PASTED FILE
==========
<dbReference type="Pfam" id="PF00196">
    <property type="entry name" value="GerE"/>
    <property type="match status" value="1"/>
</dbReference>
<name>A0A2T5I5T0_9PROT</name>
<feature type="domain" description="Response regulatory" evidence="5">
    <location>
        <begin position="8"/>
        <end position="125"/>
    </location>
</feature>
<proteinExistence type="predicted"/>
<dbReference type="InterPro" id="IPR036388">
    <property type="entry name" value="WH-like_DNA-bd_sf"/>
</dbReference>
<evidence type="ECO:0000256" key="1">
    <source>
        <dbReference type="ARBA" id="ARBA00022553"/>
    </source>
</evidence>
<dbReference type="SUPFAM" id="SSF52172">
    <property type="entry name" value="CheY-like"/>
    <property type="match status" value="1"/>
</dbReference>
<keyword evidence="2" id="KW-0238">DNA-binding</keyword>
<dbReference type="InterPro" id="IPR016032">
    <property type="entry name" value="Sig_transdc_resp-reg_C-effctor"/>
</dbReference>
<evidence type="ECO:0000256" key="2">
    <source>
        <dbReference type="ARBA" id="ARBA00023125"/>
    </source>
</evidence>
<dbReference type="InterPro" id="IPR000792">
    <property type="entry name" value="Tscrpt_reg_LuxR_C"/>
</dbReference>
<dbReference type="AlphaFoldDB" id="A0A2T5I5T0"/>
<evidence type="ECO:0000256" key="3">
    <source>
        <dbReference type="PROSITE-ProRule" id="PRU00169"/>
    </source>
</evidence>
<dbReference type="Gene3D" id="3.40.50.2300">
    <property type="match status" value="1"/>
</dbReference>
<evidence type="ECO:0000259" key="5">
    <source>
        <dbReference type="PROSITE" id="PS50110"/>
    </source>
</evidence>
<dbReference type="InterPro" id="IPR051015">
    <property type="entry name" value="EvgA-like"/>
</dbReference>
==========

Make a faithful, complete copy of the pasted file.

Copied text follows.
<dbReference type="Pfam" id="PF00196">
    <property type="entry name" value="GerE"/>
    <property type="match status" value="1"/>
</dbReference>
<name>A0A2T5I5T0_9PROT</name>
<feature type="domain" description="Response regulatory" evidence="5">
    <location>
        <begin position="8"/>
        <end position="125"/>
    </location>
</feature>
<proteinExistence type="predicted"/>
<dbReference type="InterPro" id="IPR036388">
    <property type="entry name" value="WH-like_DNA-bd_sf"/>
</dbReference>
<evidence type="ECO:0000256" key="1">
    <source>
        <dbReference type="ARBA" id="ARBA00022553"/>
    </source>
</evidence>
<dbReference type="SUPFAM" id="SSF52172">
    <property type="entry name" value="CheY-like"/>
    <property type="match status" value="1"/>
</dbReference>
<keyword evidence="2" id="KW-0238">DNA-binding</keyword>
<dbReference type="InterPro" id="IPR016032">
    <property type="entry name" value="Sig_transdc_resp-reg_C-effctor"/>
</dbReference>
<evidence type="ECO:0000256" key="2">
    <source>
        <dbReference type="ARBA" id="ARBA00023125"/>
    </source>
</evidence>
<dbReference type="InterPro" id="IPR000792">
    <property type="entry name" value="Tscrpt_reg_LuxR_C"/>
</dbReference>
<dbReference type="AlphaFoldDB" id="A0A2T5I5T0"/>
<evidence type="ECO:0000256" key="3">
    <source>
        <dbReference type="PROSITE-ProRule" id="PRU00169"/>
    </source>
</evidence>
<dbReference type="Gene3D" id="3.40.50.2300">
    <property type="match status" value="1"/>
</dbReference>
<evidence type="ECO:0000259" key="5">
    <source>
        <dbReference type="PROSITE" id="PS50110"/>
    </source>
</evidence>
<dbReference type="InterPro" id="IPR051015">
    <property type="entry name" value="EvgA-like"/>
</dbReference>